It doesn’t take a lot to see where Superman is almost the exact inverse of this idea. He was sent from his world, a dying one, to Earth as a baby, where our world’s lighter gravity allowed him to leap tall buildings and smash through tanks, and eventually he became our greatest hero. Rather than wearing a loin cloth and sandals, Superman wears tights and a cape, but it’s basically the same premise but flipped so that we’re the bewildered natives in the equation. Like I said, it doesn’t take a lot to put this stuff together, but it’s important that we appreciate it. There is, however, some deeper subtext between the two heroes.
John Carter is of Mars. During his time on Earth, he would gaze longingly up to the red planet, which ancient peoples named after the God of War. Carter was a former Confederate soldier, a veteran of the American Civil War, and said that for him, “the fighting man, it had always held the power of irresistible enchantment.” When he is transported to Mars, he finds a plethora of cultures that are built on war and killing, and he fits right in.
He is a master swordsman and quite adept with a gun as well, and he and his allies leave a mountain of bodies in their wake by the end of the first novel alone. He is the masculine God of War and Battle and Strength. He’s the guy that sword fights naked in the forest for hours on end and when it looks like he’s not going to make it out alive, he says something like, “well, they’ll at least be telling my story for a long time.” It’s exciting, swashbuckling adventure at its finest, and when you read it, you feel like you could be that guy, too.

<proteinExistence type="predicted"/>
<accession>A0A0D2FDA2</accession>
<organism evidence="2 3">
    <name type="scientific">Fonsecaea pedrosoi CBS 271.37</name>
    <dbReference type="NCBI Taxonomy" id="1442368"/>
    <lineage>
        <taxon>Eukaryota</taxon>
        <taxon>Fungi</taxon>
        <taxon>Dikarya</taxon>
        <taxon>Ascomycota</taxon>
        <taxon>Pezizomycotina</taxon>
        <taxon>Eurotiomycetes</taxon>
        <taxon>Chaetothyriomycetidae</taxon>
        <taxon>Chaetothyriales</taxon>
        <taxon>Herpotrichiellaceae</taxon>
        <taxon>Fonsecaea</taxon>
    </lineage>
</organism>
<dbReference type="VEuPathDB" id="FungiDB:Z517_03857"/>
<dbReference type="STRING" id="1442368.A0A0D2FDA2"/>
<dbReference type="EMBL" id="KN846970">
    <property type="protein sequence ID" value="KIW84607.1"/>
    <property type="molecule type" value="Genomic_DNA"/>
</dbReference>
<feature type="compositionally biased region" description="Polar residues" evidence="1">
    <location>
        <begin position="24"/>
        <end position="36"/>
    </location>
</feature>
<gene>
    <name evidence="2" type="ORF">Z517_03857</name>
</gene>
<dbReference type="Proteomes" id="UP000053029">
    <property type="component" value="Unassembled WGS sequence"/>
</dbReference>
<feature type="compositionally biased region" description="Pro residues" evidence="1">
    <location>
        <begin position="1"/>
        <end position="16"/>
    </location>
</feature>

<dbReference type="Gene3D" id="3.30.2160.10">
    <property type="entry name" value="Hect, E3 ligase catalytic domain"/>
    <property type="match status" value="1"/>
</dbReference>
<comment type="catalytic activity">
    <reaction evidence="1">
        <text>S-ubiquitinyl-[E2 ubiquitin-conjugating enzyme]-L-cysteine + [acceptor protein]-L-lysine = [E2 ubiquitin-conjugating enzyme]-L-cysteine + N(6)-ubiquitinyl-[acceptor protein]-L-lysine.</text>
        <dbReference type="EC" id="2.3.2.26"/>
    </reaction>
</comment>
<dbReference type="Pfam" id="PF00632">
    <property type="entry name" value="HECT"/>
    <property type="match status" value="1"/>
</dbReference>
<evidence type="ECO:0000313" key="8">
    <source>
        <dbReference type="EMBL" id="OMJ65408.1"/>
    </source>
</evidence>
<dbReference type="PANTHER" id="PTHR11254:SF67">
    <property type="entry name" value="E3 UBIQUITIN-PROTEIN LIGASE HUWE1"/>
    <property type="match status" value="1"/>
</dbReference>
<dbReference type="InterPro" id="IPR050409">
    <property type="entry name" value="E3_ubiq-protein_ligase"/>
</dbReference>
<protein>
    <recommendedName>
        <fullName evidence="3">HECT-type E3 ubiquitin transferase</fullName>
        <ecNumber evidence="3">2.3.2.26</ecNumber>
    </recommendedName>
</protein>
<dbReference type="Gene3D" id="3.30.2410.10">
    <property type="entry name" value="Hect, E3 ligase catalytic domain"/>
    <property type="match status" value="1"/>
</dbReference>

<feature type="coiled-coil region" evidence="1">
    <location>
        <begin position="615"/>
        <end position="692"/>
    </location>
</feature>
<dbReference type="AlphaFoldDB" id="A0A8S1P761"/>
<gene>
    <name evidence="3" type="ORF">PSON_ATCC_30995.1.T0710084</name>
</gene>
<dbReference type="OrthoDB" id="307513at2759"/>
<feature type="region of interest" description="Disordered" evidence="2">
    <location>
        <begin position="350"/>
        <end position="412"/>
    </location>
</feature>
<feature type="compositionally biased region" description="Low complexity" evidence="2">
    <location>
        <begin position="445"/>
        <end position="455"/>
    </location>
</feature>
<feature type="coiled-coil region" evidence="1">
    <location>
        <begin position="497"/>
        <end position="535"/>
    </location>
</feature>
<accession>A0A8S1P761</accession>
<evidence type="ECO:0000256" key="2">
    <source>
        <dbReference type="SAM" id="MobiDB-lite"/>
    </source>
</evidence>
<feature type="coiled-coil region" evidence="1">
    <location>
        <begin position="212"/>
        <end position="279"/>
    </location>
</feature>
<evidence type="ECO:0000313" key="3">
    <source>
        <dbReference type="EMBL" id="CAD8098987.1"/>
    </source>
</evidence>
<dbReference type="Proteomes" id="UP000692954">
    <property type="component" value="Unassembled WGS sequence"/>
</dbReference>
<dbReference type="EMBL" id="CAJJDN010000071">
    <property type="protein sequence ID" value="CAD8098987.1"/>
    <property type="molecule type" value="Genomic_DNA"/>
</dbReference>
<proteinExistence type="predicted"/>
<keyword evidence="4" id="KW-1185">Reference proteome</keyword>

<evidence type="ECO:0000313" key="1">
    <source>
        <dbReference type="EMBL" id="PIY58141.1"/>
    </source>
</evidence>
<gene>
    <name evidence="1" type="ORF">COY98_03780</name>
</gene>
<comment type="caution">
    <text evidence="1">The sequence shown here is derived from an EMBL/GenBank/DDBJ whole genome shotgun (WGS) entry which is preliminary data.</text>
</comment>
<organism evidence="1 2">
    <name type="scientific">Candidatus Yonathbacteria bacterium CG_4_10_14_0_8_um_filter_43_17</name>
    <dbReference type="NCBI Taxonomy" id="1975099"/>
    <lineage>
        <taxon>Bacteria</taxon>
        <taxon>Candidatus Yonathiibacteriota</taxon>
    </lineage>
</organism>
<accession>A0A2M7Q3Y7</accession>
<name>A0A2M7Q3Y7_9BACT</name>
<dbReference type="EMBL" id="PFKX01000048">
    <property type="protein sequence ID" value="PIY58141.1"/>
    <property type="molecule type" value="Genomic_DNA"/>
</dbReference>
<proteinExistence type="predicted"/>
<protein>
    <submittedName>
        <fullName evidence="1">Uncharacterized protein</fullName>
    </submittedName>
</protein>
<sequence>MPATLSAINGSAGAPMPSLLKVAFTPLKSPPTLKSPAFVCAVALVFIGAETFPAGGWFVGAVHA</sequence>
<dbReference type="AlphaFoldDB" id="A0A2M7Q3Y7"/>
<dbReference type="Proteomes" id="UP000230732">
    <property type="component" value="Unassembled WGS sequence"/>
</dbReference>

Superman also represents a celestial body, but the one that he embodies isn’t the warrior spirit of Mars, but the nurturing, fatherly spirit of the sun. When Superman’s origin was later revised to take into account the yellow rays of Earth’s Sun (Sol) as opposed to the weaker, red rays of Kyrpton’s Sun (Rao, which was worshipped at one time by the Kryptonians), his most important character trait was finally locked in. Superman, unlike John Carter of Mars, is not a warrior. He doesn’t kill, he doesn’t use weapons and he wasn’t a soldier in his former life.
In his former life he was the son of a scientist, and was then raised by a couple of kindly farmers, people who based their livelihoods upon the sun’s light. While he was rocketed to a planet full of savage, warring humans, his way was not to beat them at their own game, but to teach them to rise above it. He brought with him the light of the sun to illuminate and enlighten the human race, to teach it to shine on with compassion and wisdom even in its darkest moments, even when faced with its darkest enemies. Superman protects everybody, he touches everybody and while he may occasionally lay down his life for us, he never stays dead for too long. He’s the sun, our solar savior, so to speak.
Soldier and savior, war and wisdom, combat and compassion. It’s infinitely interesting for me to ponder the archetypal nature of these characters, and how the germinal idea of Superman might have been planted with John Carter. It not only speaks to the idea that such super-heroic characters are the start of a new mythology that is taking shape around contemporary pop culture, but it also raises the idea that perhaps we as a people are moving from one of these iterations to the next. Perhaps we too are moving our of the realm of Mars and into the realm of the Sun.
Or perhaps we just like reading about handsome guys with huge muscles kicking the crap out of aliens and hooking up with lots of hot women. That’s fine too.